The Boabab tree dots the African landscape. To the local peoples, these magnificent trees are seen to be retainers of the memories of the ancestors. There is a sanctity about them. Their branches always remind me of hundreds of fingers reaching out and trying to clutch the sky. I love sketching and drawing them.
A scene I sketched from the Namib desert in Namibia – Southern Africa. A strange and beautiful place. When the wind blows through these ragged trees it creates a peculiar, almost mournful whistling sound.
In the English landscape, you often see a single, sizable and old tree standing in a flat and expansive landscape. Although it has the look of loneliness about it, it’s locational rootedness is a positive affirmation of its presence and its right to be there. It makes no apologies for its presence.
Whenever I see such a tree, it affirms in me “my right to be here” and I live and move through this beautiful world without any apology for my presence.
This scene of a section of the village a little way from ours, is one I pass regularly on my morning walks. Today, I decided to quickly sketch it. Not much sign of Spring yet, just one tree in full blossom.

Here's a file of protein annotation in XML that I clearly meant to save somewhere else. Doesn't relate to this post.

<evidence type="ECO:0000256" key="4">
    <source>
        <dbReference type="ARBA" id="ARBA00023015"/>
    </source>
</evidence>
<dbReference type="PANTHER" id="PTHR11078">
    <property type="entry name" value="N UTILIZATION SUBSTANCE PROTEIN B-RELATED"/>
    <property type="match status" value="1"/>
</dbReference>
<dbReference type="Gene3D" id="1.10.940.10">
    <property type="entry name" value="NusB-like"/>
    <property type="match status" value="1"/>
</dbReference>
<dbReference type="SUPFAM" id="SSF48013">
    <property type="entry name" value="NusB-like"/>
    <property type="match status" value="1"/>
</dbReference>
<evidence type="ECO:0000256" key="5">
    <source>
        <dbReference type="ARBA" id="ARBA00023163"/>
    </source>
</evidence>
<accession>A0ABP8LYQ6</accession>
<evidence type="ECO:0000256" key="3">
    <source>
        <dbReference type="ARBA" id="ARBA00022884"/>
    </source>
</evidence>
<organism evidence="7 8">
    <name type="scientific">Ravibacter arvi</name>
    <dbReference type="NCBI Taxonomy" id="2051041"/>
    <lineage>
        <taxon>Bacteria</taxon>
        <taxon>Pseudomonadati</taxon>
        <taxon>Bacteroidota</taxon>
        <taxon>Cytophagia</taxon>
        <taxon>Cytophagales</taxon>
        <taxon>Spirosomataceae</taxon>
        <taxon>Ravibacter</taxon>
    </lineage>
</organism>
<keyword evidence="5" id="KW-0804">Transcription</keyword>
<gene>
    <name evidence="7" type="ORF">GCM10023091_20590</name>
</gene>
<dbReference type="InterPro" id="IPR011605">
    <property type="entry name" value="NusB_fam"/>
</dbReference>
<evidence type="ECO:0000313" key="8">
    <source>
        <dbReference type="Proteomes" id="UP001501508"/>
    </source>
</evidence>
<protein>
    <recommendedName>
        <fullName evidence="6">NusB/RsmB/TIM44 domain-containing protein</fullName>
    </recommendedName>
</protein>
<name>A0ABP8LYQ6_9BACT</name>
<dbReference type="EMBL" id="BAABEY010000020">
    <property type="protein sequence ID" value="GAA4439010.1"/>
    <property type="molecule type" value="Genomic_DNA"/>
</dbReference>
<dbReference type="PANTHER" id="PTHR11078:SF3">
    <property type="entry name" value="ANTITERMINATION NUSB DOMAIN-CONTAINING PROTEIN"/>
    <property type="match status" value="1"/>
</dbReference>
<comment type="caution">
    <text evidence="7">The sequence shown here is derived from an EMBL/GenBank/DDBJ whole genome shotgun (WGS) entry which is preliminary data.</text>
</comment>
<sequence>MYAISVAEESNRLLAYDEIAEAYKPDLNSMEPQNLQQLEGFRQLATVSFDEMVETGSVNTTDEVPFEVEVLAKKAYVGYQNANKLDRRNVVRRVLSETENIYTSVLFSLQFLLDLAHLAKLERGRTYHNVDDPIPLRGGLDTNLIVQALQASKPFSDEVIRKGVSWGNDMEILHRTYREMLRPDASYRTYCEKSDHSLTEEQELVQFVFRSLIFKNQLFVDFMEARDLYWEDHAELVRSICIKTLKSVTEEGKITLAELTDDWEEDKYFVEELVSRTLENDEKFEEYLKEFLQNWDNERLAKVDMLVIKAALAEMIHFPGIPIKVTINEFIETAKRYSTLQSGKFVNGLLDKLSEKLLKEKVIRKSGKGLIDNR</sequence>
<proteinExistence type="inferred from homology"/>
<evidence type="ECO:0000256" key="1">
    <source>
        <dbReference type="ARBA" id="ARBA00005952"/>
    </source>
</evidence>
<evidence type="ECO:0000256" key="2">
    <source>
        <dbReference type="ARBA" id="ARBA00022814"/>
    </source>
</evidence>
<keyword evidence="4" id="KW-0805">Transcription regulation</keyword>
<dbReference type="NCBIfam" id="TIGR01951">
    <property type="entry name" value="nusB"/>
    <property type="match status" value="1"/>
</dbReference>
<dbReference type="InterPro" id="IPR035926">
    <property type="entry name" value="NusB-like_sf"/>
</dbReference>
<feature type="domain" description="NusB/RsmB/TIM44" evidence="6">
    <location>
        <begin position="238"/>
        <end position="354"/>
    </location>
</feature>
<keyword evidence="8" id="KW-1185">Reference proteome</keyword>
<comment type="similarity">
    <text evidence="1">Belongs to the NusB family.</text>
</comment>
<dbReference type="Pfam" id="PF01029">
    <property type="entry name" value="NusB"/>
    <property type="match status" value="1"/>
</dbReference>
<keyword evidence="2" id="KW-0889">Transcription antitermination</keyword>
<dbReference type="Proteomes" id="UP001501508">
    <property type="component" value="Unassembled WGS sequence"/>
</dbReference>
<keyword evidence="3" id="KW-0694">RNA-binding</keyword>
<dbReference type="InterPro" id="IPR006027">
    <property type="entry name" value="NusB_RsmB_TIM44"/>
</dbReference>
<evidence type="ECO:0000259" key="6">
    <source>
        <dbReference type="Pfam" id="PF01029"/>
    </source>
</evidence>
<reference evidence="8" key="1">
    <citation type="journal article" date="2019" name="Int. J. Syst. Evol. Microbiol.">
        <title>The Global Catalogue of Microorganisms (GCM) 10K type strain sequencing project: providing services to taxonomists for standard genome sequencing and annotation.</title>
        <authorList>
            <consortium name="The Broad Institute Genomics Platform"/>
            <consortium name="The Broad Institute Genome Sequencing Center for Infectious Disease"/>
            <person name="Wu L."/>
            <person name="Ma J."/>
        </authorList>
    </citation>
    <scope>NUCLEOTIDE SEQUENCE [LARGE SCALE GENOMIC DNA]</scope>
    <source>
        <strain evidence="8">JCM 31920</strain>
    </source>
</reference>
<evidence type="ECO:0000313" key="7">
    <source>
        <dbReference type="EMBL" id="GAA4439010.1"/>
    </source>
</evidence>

A quick sketch I did of a ridge in the Kent countryside. I often have a dream where I launch myself from a ridge and fly over a deep valley. Not sure what the dream means, but it’s a pretty exhilarating one, even though the initial act of launching is extremely scary.
A sketch I did of an Irish coastal scene. The place seemed abandoned with an air of loneliness about it.
A scene near our village just longing to be sketched. I had the distinct feeling of this being a restful place in spite of the signs of neglect. So it found its way into my sketchbook.
I enjoy sketching ruins. They are wonderful retainers of memory. This is a sketch I did of a cottage in Ireland.
The Namibia landscape in Southern Africa. I had the privilege of living there for two years. A land of wide-open spaces, vast skies and mystery. I did this with a sepia pen and coloured pencil.